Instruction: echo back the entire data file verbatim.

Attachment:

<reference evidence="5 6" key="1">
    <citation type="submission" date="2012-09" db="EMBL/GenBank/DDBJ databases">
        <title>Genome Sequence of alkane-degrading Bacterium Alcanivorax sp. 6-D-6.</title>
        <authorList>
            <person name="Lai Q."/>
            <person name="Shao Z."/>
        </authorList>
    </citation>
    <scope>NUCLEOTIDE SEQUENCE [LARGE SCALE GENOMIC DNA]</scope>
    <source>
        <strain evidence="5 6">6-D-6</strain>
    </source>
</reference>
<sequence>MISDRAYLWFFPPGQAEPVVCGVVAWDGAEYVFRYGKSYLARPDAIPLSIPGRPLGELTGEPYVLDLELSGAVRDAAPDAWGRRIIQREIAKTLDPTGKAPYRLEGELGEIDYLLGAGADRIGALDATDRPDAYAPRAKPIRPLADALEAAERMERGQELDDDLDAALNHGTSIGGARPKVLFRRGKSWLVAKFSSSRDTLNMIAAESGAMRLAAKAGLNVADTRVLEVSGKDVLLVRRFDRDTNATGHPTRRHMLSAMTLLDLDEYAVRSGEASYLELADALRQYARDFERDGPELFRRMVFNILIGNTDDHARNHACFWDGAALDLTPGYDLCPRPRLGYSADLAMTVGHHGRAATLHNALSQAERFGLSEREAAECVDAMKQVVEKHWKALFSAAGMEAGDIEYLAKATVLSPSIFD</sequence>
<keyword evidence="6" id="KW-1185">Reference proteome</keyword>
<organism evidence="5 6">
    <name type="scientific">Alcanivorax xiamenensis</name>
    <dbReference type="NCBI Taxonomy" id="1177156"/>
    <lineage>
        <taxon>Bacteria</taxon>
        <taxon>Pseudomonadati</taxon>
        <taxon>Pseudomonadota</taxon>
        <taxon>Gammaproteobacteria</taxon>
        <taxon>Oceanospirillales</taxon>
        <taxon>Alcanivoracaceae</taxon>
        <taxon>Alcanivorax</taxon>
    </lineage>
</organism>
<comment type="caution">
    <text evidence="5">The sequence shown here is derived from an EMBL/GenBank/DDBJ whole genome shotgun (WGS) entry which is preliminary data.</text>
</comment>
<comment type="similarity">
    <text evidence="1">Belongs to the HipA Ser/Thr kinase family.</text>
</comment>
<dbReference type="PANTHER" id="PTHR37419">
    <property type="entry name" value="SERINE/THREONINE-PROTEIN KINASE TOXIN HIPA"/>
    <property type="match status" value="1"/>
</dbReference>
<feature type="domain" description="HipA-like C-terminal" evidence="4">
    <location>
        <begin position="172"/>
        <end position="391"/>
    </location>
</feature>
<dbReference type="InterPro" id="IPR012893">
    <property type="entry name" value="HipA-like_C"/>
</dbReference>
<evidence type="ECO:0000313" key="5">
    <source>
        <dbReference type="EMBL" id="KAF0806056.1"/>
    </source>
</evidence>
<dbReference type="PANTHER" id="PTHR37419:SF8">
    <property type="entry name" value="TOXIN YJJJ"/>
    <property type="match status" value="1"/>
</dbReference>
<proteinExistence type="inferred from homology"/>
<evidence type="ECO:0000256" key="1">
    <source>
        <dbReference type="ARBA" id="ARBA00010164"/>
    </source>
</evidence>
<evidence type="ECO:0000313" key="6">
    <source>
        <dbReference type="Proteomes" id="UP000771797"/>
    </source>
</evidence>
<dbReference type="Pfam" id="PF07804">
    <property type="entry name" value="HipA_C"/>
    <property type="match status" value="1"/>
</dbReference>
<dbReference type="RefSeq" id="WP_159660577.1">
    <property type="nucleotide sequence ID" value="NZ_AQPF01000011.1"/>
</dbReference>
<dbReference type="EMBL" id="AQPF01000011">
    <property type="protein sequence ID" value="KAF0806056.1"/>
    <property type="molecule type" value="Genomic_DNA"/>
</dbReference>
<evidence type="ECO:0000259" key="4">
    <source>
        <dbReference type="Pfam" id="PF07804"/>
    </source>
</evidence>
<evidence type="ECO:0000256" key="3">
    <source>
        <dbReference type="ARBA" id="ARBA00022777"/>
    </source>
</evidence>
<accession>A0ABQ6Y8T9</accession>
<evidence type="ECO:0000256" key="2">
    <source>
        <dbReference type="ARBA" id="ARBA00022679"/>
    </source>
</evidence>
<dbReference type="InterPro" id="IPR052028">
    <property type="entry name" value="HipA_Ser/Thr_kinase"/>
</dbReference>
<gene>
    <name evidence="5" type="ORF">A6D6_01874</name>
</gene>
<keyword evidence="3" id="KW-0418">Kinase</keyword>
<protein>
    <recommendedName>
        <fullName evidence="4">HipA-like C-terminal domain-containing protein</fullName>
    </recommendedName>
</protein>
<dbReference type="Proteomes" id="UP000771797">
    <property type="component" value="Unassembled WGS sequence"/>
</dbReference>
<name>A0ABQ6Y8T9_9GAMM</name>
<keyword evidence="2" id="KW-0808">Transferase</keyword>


<reference evidence="5 6" key="1">
    <citation type="submission" date="2012-09" db="EMBL/GenBank/DDBJ databases">
        <title>Genome Sequence of alkane-degrading Bacterium Alcanivorax sp. 6-D-6.</title>
        <authorList>
            <person name="Lai Q."/>
            <person name="Shao Z."/>
        </authorList>
    </citation>
    <scope>NUCLEOTIDE SEQUENCE [LARGE SCALE GENOMIC DNA]</scope>
    <source>
        <strain evidence="5 6">6-D-6</strain>
    </source>
</reference>
<sequence>MISDRAYLWFFPPGQAEPVVCGVVAWDGAEYVFRYGKSYLARPDAIPLSIPGRPLGELTGEPYVLDLELSGAVRDAAPDAWGRRIIQREIAKTLDPTGKAPYRLEGELGEIDYLLGAGADRIGALDATDRPDAYAPRAKPIRPLADALEAAERMERGQELDDDLDAALNHGTSIGGARPKVLFRRGKSWLVAKFSSSRDTLNMIAAESGAMRLAAKAGLNVADTRVLEVSGKDVLLVRRFDRDTNATGHPTRRHMLSAMTLLDLDEYAVRSGEASYLELADALRQYARDFERDGPELFRRMVFNILIGNTDDHARNHACFWDGAALDLTPGYDLCPRPRLGYSADLAMTVGHHGRAATLHNALSQAERFGLSEREAAECVDAMKQVVEKHWKALFSAAGMEAGDIEYLAKATVLSPSIFD</sequence>
<keyword evidence="6" id="KW-1185">Reference proteome</keyword>
<organism evidence="5 6">
    <name type="scientific">Alcanivorax xiamenensis</name>
    <dbReference type="NCBI Taxonomy" id="1177156"/>
    <lineage>
        <taxon>Bacteria</taxon>
        <taxon>Pseudomonadati</taxon>
        <taxon>Pseudomonadota</taxon>
        <taxon>Gammaproteobacteria</taxon>
        <taxon>Oceanospirillales</taxon>
        <taxon>Alcanivoracaceae</taxon>
        <taxon>Alcanivorax</taxon>
    </lineage>
</organism>
<comment type="caution">
    <text evidence="5">The sequence shown here is derived from an EMBL/GenBank/DDBJ whole genome shotgun (WGS) entry which is preliminary data.</text>
</comment>
<comment type="similarity">
    <text evidence="1">Belongs to the HipA Ser/Thr kinase family.</text>
</comment>
<dbReference type="PANTHER" id="PTHR37419">
    <property type="entry name" value="SERINE/THREONINE-PROTEIN KINASE TOXIN HIPA"/>
    <property type="match status" value="1"/>
</dbReference>
<feature type="domain" description="HipA-like C-terminal" evidence="4">
    <location>
        <begin position="172"/>
        <end position="391"/>
    </location>
</feature>
<dbReference type="InterPro" id="IPR012893">
    <property type="entry name" value="HipA-like_C"/>
</dbReference>
<evidence type="ECO:0000313" key="5">
    <source>
        <dbReference type="EMBL" id="KAF0806056.1"/>
    </source>
</evidence>
<dbReference type="PANTHER" id="PTHR37419:SF8">
    <property type="entry name" value="TOXIN YJJJ"/>
    <property type="match status" value="1"/>
</dbReference>
<proteinExistence type="inferred from homology"/>
<evidence type="ECO:0000256" key="1">
    <source>
        <dbReference type="ARBA" id="ARBA00010164"/>
    </source>
</evidence>
<evidence type="ECO:0000313" key="6">
    <source>
        <dbReference type="Proteomes" id="UP000771797"/>
    </source>
</evidence>
<dbReference type="Pfam" id="PF07804">
    <property type="entry name" value="HipA_C"/>
    <property type="match status" value="1"/>
</dbReference>
<dbReference type="RefSeq" id="WP_159660577.1">
    <property type="nucleotide sequence ID" value="NZ_AQPF01000011.1"/>
</dbReference>
<dbReference type="EMBL" id="AQPF01000011">
    <property type="protein sequence ID" value="KAF0806056.1"/>
    <property type="molecule type" value="Genomic_DNA"/>
</dbReference>
<evidence type="ECO:0000259" key="4">
    <source>
        <dbReference type="Pfam" id="PF07804"/>
    </source>
</evidence>
<evidence type="ECO:0000256" key="3">
    <source>
        <dbReference type="ARBA" id="ARBA00022777"/>
    </source>
</evidence>
<accession>A0ABQ6Y8T9</accession>
<evidence type="ECO:0000256" key="2">
    <source>
        <dbReference type="ARBA" id="ARBA00022679"/>
    </source>
</evidence>
<dbReference type="InterPro" id="IPR052028">
    <property type="entry name" value="HipA_Ser/Thr_kinase"/>
</dbReference>
<gene>
    <name evidence="5" type="ORF">A6D6_01874</name>
</gene>
<keyword evidence="3" id="KW-0418">Kinase</keyword>
<protein>
    <recommendedName>
        <fullName evidence="4">HipA-like C-terminal domain-containing protein</fullName>
    </recommendedName>
</protein>
<dbReference type="Proteomes" id="UP000771797">
    <property type="component" value="Unassembled WGS sequence"/>
</dbReference>
<name>A0ABQ6Y8T9_9GAMM</name>
<keyword evidence="2" id="KW-0808">Transferase</keyword>